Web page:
Expired Domain Names – How Can You Get Them?

Expired Domain Names – How Can You Get Them?

Dropped Domains: Here’s How To Snatch The Perfect Expired Domain Names Now.

In the beginning of the World Wide Web era, not many people realized the potential of this new technology.

The first six domain names in history were registered in 1985, but it took another ten years after that for domain registrations to really start to pick up.

Many of the world’s first dot com websites were hosted on short one-word domains like Think.com, Quick.com, Apple.com. But as the web suddenly skyrocketed in popularity in the 90s, it didn’t take long for all the short, simple .coms to get scarce.

Because of the impending death of .com domains, ICANN, the Internet Corporation for Assigned Names and Numbers, added on more top level domains, including .info and .biz. But the popularity of those TLDs never took off, and to this day, the golden standard of domains is the .com. Dot-com domains are so popular that today popular domains often sell for thousands or even millions of dollars.

Chances are, if you’re looking to snag a short and simple .com domain, it’s already been registered. But that doesn’t mean you have to settle for a long, complicated domain or a spammy-looking .biz or .info site.

If you want a great domain name, dropped domains are a solid option.

Not every person or company that registered dot-coms 10 or 20 years ago has held onto it all that time. Many companies that registered some of the best domain names in the 90s have gone out of business since then. The web is very fluid, and websites come and go every day

A dropped domain is a domain whose registration hasn’t been renewed. When someone doesn’t renew their domain registration, the registrar can then put them up for sale to the highest bidder.

How do you find dropped domains, and how do you determine whether they’re worth the often hefty price tag? Check out the guide below, and get ready to snatch up some prime virtual real estate before someone else beats you to it.

Dropped-Domains

Beginner’s Guide to Dropped Domains

With more and more businesses building an online presence, a useful original domain name may be difficult to find. However, dropped domains may be the perfect opportunity for you to begin building your business’s online identity.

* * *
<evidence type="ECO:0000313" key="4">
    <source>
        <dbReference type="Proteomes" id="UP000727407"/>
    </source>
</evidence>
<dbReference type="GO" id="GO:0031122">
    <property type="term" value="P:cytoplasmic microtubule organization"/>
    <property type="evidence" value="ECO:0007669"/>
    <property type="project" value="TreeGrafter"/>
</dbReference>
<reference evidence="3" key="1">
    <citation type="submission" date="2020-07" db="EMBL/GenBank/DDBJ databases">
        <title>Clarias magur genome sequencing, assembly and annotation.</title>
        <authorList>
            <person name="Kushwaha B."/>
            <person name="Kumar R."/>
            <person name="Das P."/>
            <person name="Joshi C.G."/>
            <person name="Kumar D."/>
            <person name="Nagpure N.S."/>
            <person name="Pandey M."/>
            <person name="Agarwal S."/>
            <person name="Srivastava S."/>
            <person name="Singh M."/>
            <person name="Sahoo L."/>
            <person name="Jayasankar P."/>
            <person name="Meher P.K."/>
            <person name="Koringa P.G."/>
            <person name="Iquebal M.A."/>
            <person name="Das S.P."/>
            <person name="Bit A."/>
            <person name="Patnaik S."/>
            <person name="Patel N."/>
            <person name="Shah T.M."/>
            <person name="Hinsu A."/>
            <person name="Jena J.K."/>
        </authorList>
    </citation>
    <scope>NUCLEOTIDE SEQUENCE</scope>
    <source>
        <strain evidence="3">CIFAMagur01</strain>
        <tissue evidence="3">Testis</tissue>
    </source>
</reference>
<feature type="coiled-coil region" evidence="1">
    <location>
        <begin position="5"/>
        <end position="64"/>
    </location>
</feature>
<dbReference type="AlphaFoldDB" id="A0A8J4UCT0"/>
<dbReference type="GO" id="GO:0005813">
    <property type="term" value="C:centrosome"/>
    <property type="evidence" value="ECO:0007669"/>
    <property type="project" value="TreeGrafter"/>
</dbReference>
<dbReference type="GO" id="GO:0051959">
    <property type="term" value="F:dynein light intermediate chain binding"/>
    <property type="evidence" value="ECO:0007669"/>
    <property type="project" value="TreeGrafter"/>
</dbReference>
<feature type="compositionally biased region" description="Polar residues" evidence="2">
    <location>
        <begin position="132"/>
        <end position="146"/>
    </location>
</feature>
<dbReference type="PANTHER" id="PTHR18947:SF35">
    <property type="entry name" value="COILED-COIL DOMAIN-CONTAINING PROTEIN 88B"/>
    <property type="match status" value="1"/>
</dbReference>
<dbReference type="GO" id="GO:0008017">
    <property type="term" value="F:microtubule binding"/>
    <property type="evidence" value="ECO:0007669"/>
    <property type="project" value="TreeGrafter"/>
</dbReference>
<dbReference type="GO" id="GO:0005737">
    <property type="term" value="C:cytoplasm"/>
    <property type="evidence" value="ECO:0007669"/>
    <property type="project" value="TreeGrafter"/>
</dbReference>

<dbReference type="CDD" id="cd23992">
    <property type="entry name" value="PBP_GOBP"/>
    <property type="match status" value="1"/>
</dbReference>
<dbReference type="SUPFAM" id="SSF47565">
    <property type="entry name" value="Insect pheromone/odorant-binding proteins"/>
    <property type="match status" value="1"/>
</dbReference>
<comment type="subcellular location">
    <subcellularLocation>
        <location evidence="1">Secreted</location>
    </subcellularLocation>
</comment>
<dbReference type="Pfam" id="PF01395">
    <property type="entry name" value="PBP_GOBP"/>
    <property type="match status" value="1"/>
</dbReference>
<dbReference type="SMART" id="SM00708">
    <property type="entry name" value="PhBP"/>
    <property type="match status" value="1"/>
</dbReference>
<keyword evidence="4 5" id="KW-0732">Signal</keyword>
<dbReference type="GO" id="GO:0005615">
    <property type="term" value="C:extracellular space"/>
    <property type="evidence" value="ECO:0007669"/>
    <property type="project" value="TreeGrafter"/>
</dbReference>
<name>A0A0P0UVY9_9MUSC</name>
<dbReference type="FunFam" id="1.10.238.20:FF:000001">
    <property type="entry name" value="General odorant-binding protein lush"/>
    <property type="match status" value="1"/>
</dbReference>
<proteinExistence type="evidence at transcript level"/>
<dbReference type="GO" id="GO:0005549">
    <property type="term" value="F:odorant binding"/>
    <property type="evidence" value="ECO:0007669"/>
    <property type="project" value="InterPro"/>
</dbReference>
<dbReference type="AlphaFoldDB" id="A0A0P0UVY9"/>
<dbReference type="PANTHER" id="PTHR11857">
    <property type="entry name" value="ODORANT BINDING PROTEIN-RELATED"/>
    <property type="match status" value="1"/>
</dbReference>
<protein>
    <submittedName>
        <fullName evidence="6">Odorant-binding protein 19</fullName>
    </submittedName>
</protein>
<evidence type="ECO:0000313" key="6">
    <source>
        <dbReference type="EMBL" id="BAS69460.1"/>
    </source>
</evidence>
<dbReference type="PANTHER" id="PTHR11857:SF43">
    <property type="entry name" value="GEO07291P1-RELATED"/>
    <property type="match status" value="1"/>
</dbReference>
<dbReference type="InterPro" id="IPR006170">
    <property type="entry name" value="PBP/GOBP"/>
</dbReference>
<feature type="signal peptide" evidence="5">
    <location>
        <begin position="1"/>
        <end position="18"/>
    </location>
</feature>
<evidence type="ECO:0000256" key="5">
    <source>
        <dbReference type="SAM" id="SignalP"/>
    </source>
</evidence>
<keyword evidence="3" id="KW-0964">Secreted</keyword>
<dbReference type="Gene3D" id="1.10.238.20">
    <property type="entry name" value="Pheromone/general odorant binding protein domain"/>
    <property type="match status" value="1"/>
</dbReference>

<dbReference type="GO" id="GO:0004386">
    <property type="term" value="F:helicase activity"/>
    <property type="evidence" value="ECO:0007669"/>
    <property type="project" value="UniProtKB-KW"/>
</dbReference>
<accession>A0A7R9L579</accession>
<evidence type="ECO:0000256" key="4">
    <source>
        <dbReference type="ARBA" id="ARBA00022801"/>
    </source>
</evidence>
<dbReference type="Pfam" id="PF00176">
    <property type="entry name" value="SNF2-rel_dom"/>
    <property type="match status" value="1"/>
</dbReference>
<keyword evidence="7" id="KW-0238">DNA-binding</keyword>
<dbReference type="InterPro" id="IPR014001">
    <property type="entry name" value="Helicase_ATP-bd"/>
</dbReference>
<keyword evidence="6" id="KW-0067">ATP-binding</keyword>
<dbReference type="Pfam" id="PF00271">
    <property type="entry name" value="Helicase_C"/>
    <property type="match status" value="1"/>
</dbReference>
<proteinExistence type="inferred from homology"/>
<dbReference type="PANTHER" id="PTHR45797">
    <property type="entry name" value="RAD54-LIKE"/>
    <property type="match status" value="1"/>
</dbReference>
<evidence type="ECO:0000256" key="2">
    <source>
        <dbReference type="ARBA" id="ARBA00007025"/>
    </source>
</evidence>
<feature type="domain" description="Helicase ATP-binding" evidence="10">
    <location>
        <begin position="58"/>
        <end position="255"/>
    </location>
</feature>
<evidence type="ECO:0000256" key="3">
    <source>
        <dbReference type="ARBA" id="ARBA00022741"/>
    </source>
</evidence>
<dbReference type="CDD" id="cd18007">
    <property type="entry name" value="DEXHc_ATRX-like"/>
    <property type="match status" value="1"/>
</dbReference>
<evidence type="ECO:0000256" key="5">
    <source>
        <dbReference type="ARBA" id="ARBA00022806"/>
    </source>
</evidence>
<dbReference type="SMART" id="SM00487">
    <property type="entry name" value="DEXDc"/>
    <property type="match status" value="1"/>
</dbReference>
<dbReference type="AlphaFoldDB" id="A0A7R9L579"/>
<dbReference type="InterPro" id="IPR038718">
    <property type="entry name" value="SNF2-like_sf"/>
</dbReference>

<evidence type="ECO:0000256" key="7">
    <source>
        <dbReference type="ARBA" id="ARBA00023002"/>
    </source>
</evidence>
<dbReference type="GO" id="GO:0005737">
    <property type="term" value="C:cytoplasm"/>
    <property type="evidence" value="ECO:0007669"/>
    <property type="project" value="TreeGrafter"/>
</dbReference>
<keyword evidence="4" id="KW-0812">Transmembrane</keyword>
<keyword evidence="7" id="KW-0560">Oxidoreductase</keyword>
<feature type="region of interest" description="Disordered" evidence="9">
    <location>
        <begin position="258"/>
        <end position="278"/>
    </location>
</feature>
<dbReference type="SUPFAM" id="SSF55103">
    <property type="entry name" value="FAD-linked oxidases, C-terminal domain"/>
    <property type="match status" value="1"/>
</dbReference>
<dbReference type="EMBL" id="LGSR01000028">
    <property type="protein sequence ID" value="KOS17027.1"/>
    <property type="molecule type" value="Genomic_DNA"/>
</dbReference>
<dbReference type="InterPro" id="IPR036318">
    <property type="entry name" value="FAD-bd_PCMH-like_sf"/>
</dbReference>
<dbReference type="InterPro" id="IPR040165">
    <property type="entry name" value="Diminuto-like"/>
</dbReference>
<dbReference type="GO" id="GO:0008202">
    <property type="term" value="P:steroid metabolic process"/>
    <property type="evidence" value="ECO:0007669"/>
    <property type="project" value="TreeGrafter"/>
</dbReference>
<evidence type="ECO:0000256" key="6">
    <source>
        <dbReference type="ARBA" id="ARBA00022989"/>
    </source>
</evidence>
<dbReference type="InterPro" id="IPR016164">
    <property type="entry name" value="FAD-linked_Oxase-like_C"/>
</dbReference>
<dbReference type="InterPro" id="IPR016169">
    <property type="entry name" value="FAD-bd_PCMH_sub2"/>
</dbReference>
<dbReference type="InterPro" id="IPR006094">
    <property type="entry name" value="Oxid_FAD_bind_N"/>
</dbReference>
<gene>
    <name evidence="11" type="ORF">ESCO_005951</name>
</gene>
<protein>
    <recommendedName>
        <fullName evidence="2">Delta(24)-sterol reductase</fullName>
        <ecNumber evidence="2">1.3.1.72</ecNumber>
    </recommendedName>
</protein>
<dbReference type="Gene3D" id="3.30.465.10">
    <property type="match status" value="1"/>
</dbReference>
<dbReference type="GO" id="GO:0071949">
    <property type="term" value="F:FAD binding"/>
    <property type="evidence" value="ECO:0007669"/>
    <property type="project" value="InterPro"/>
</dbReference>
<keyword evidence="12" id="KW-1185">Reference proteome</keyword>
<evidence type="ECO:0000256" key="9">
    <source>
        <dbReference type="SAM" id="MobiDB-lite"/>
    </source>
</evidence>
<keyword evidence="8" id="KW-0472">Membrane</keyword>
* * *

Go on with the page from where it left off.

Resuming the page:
What is a Dropped or Expired Domain Names?

A domain is, simply put, the more memorable name of a website or URL rather than a string of letters, numbers, and symbols.

  • Examples: ebay.com, facebook.com, sandwich.com

A dropped domain means that it has expired.

  • The owner hasn’t renewed the licence with their domain registrar.
  • Usually the registrar can open bidding for that domain, and after 7 days it goes to the highest bidder.
    • The process and timeline can vary from registrar to registrar.

Know Before You Buy

Check with the page authority (PA) and domain authority (DA) for domains before you buy.

  • You can use the Open Site Explorer at
    • http://moz.com/researchtools/ose
  • They let you judge quality.

Know if it’s banned from Google.

  • It might have a high rating, but if it can’t be found by search engines, it’s not useful.
  • Check domain names in the Google cache, an online tool that lets you see what version of the page is currently in its index.
    • Type: cache:domainname.com in the Google search box to make sure it shows up.
  • If you find a great domain that is banned, you can take the risk to purchase the domain and then appeal to Google with a ban reconsideration request.